Trying On Shirts Tailored Online
Custom Options Expand, But Getting a Fit Isn't Easy; Too Much Room in the Neck
By BRIAN CRONK
July 27, 2006
A custom-made men's shirt is no longer a luxury reserved for fastidious dressers.
Internet sites are expanding and improving their do-it-yourself tailoring options, offering a quick way to order custom clothing without going in for a fitting. The concept has been available for several years, but lately retailers such as Target and Lands' End, along with established shirt makers, have been piling on the customizing features to attract younger customers and repeat buyers.
The price is tempting. Online tailoring sites charge as little as $50 a shirt, and you can order one at a time. A traditional fully bespoke shirt generally costs more, sometimes requiring a minimum order of six shirts at prices starting at around $275 each.
Plus the Web sites offer you a chance to design your own shirt, with choices of fabrics, collars, cuffs, sleeves, stitching, pleats and pockets.
WALL STREET JOURNAL PODCAST
The Journal's Brian Cronk bought five different custom-made men's dress shirts from Web sites to see if they fit when they show up at his door. Hear the results of his shirt-buying experiment.
To see how the customizing services stack up, we bought a custom shirt from five different Web sites that offer made-to-measure ordering. At each site, we entered the same measurements for a tapered fit and requested a basic, white, 100% cotton pinpoint shirt. Our tester was a bit of a difficult fit, with extra long arms and a small neck.
We found that the service was as convenient as billed. But there was one little problem: Only one of our five custom shirts actually fit well.
In part, this is because the sites often factor in a "shrinkage allowance," meaning a shirt may not fit until it's been washed multiple times. Also, since you act as your own tailor, you need to take precise measurements of yourself and resist the temptation to embellish when describing your body type. That means not indicating you're "athletic" when "portly" is more like it.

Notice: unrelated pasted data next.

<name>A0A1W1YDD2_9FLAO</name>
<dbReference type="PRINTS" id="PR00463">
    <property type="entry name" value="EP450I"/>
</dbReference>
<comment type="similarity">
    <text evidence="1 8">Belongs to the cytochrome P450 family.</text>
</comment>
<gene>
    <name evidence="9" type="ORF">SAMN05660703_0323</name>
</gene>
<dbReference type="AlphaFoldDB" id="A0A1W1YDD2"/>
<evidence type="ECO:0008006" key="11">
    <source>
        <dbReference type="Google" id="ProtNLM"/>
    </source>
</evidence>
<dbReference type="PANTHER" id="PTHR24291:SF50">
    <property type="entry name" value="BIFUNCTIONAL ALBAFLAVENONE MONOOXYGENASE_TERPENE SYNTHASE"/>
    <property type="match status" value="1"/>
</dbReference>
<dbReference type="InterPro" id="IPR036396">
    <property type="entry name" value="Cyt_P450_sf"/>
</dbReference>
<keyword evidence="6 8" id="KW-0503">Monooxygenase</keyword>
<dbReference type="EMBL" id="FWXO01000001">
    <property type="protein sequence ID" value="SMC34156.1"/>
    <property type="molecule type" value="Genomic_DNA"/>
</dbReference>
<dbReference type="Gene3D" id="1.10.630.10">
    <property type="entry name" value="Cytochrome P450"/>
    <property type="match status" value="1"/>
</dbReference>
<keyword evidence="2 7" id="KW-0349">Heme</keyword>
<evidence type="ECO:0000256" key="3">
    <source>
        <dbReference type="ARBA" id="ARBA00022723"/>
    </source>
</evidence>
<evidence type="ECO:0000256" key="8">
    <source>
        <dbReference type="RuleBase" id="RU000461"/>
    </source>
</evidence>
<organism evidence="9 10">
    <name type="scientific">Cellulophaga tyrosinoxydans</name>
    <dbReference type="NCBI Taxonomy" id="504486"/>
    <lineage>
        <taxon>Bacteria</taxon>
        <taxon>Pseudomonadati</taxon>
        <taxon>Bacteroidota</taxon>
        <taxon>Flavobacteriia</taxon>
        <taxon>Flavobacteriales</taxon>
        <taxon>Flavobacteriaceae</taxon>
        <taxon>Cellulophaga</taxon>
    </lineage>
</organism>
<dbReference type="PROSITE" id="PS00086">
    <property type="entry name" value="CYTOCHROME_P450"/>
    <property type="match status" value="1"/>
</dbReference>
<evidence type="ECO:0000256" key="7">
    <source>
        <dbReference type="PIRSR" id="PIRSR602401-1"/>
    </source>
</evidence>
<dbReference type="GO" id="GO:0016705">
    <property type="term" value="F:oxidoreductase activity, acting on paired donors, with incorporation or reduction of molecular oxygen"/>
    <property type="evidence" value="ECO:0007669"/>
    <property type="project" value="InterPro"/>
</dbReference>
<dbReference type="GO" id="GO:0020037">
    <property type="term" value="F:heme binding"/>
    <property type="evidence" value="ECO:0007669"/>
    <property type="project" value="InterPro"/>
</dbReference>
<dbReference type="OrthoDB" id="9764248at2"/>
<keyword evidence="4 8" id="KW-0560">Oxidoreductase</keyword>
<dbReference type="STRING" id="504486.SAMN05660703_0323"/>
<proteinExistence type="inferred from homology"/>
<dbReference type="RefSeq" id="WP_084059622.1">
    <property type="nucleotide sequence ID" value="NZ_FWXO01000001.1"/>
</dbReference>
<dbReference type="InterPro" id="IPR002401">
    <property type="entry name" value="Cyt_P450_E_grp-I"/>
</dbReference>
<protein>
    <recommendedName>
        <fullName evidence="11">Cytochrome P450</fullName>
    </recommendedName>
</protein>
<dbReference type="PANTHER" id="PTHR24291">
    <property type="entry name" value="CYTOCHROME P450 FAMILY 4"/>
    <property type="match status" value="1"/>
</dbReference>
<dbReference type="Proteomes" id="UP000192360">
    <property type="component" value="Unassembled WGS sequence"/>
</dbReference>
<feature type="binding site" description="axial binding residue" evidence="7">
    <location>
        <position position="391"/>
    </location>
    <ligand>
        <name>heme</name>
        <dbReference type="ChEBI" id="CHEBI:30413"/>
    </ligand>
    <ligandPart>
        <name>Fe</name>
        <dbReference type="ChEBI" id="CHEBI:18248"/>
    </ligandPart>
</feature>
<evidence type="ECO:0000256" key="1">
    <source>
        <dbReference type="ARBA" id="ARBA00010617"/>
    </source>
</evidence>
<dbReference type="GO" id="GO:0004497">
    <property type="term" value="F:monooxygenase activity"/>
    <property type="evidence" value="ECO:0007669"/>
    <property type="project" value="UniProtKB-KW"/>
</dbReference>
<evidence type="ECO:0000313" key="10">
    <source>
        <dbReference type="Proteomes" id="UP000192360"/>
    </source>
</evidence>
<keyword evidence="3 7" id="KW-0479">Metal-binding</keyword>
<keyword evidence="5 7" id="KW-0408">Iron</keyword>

Still, the sites all offered to remake our shirts, so we didn't feel hung out to dry. And generally, the retailers were very responsive, offering quick responses to our questions. For those with patience who are willing to experiment a bit and are prepared to pay shipping costs, the online customization services are a good way to find what you've always wanted"”a chevron-weave purple shirt, for instance, with a tab collar, Milanese cuffs and a script monogram.
The Web site for Liste Rouge, a tailor based in Paris, offered a full range of photos, diagrams and an extensive fabric catalog. The shirt we received was about an inch too large in the neck, but the company said that the extra fabric was "on purpose" and that the shirt would fit eventually, after a few more launderings. To achieve a tapered fit, extra seams were sewn in the back, making the shirt look a bit too much like a blouse. The company quickly offered to remake the shirt and suggested we send in our best-fitting shirt so it could match the measurements.
On the same day we placed our order with Bestcustomshirt.com, we received an email asking us to call the designer directly to go over pricing, measurements and style details. The shirt arrived within about two weeks, and we liked the quality of the fabric and thorough follow-up service. But we thought the shirt had too much breathing room in the neck and the sleeves were too long. The company said it adds a half inch to the neck and to the sleeve length for shrinkage, adding that it would take nine washings for the shirt to fully shrink. The shirt also had extra stitching in back, which the company said is usually done when shirts call for a tapered look. A company representative offered to remake the shirt.
The Execshirts.com Web site had a broad selection of features and fabrics, and it offered a five-minute tutorial on measurements. The shirt, sent to us straight from Thailand, where it was made, was a bit droopy in the shoulders, and the sleeves came up short. The company offered to try again, minus the $9.75 shipping fee back to Thailand and a $10 fee for its initial shipping cost. Execshirts.com said our experience was an exception, and that its customers find the right fit the first time "nine times out of 10."
The process of creating a "fit profile" on the Lands' End site included scrolling through pictures of collar styles and indicating body proportions on a series of front- and side-view drawings. The site promises that if the fit isn't "just so," you can change your saved online profile and reorder. The shirt fit fine overall, but the neck was a touch roomy, and the small collar points looked more appropriate for a casual shirt than a dress shirt. Lands' End said it sometimes takes more than one time to find the right fit, but that "once you have it, you have it."
Ordering was especially quick at Shirtcreations.com, the online operation of an established shirt maker. The site offers an optional level of more-detailed measurements for $25 a shirt, but we stuck with the basic sizing that didn't cost extra. Simplicity turned out to be best in this case. The shirt fit well on the first try. It had a slim fit without extra seams in the back, and the collar was appropriately dressy. This one was a keeper.